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May 2011

Look and Listen Festival 2011

DSC02724This past week marked the 10th edition of the Look and Listen Festival, which sets performances of contemporary music in art gallery spaces. I last visited the festival in 2008, and as I wrote back then, the idea is a good one, giving audience members something to look at other than the musicians - not to mention that the high gallery ceilings offer excellent acoustics.

For the past two years, Look and Listen has been held at the Chelsea Art Museum on W. 22nd St., where the large abstract canvasses of Jean Miotte hang on the walls. Last night's concert, which was hosted by WQXR's Terrance McKnight, offered a variety of sounds from the worlds of jazz, new and electronic music that was both straightforward and stimulating.

Toy pianist Phyllis Chen - well on her way to being the next Margarel Leng Tan - played several works, including her own Colure & Double Helix (which I unfortunately missed.) David Lang's Miracle Ear - named after the hearing aid - was repetitive and subtly maddening, with Chen playing the piano with her right hand while precisely striking a metal bowl with her left. Angelica Negron's quiet and mesmerizing The Little Thing - a world premiere - beautifully blended electronics with various toys, including melodica and toy piano. Really, really affecting, skirting that well-tread line between pop and classical. 

The program ended with the jazz-influenced music of John Hollenbeck, written especially for the occasion. Hollenbeck himself sat in on drums with the Claudia Quintet (incl. familiar faces such as Matt Moran and Chris Speed), and was later joined by the hypnotic vocalist Theo Bleckmann who kept repeating the line "Do We Get Love?" with all the remarkable inflection of his mentor, Meredith Monk. 

DSC02741More pics on Flickr.

Wordless Music Orchestra: Glass, Ligeti and Greenwood

DSC07519It's been more than three years since the Wordless Music Orchestra gave the U.S. premiere of Johnny Greenwood's Popcorn Superhet Receiver: a success well beyond most expectations for the Radiohead's guitarist. So, it was no surprise that Greenwood's Doghouse - premiered last night at the Society for Ethical Culture by the same orchestra under conductor Brad Lubman - was a virtuosic joyride from start to finish, helped along by violinist Courtney Orlando, violist John Pickford Richards and cellist Lauren Radnofsky.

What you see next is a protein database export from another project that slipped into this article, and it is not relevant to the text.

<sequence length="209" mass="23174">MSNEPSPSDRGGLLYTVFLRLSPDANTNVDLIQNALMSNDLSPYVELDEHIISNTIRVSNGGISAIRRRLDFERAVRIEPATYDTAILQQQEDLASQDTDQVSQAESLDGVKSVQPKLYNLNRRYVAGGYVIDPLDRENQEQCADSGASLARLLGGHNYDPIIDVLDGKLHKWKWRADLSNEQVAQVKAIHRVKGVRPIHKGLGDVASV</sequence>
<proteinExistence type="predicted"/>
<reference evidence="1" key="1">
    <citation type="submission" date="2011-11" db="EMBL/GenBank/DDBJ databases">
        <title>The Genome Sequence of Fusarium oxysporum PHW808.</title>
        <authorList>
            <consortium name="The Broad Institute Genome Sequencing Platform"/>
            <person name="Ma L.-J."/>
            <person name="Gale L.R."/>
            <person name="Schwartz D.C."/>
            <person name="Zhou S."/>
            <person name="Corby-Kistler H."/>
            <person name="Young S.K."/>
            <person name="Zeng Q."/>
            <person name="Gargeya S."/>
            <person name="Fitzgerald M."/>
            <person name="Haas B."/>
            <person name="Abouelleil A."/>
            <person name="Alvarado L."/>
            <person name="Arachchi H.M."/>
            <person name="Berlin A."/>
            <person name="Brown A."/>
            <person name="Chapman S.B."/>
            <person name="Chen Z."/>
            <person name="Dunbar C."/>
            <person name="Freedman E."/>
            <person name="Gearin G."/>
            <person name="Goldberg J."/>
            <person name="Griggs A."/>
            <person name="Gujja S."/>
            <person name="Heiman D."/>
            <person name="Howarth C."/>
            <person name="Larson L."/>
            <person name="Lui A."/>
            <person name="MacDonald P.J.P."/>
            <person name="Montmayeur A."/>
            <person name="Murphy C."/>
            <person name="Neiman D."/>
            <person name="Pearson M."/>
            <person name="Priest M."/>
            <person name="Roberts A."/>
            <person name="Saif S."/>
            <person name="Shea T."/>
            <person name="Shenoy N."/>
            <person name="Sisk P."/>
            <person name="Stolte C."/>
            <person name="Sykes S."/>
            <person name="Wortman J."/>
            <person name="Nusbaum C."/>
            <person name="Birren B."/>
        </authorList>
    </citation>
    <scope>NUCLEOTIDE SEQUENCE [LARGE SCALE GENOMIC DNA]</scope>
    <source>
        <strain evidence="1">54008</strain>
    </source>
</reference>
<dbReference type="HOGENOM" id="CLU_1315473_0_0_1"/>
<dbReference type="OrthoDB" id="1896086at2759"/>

The first half of the program was no less engaging. Philp Glass' Symphony No. 4 "Heroes" (1997) was an exciting, minimalist riff on the experimental David Bowie/Brian Eno album of the same name. The highlight of the evening was Ligeti's Chamber Concerto (1970): written for 13 musicians, each of whom gets their own turn in the spotlight. Played here by Ensemble Signal, it writhed with kinetic movement and creepy glissandi, hurtling towards an unexpectedly abrubt finish. 

The program repeats tonight; tickets are $30 and available at the door. 

More pics on Flickr.

Miracle on Drums

DSC02717There is nothing more life-affirming than seeing drummer Roy Haynes, 86, still at the top of his game. Haynes has played with everyone from Prez, to Bird, to Sassy, and carries with him the full weight of the history of jazz as we know it. But, this isn't some sedate octogenarian resting in the back of the bandstand: Haynes is front-and-center, his gestures crisp with all the same snap-and-crackle they ever had.

If you haven't had the chance to experience to experience Roy live, he'll be at the Jazz Standard all weekend, playing with the Fountain of Youth Band (Jaleel Shaw – alto saxophone, Martin Bejerano – piano, David Wong – bass.) It'll almost make you want to get old.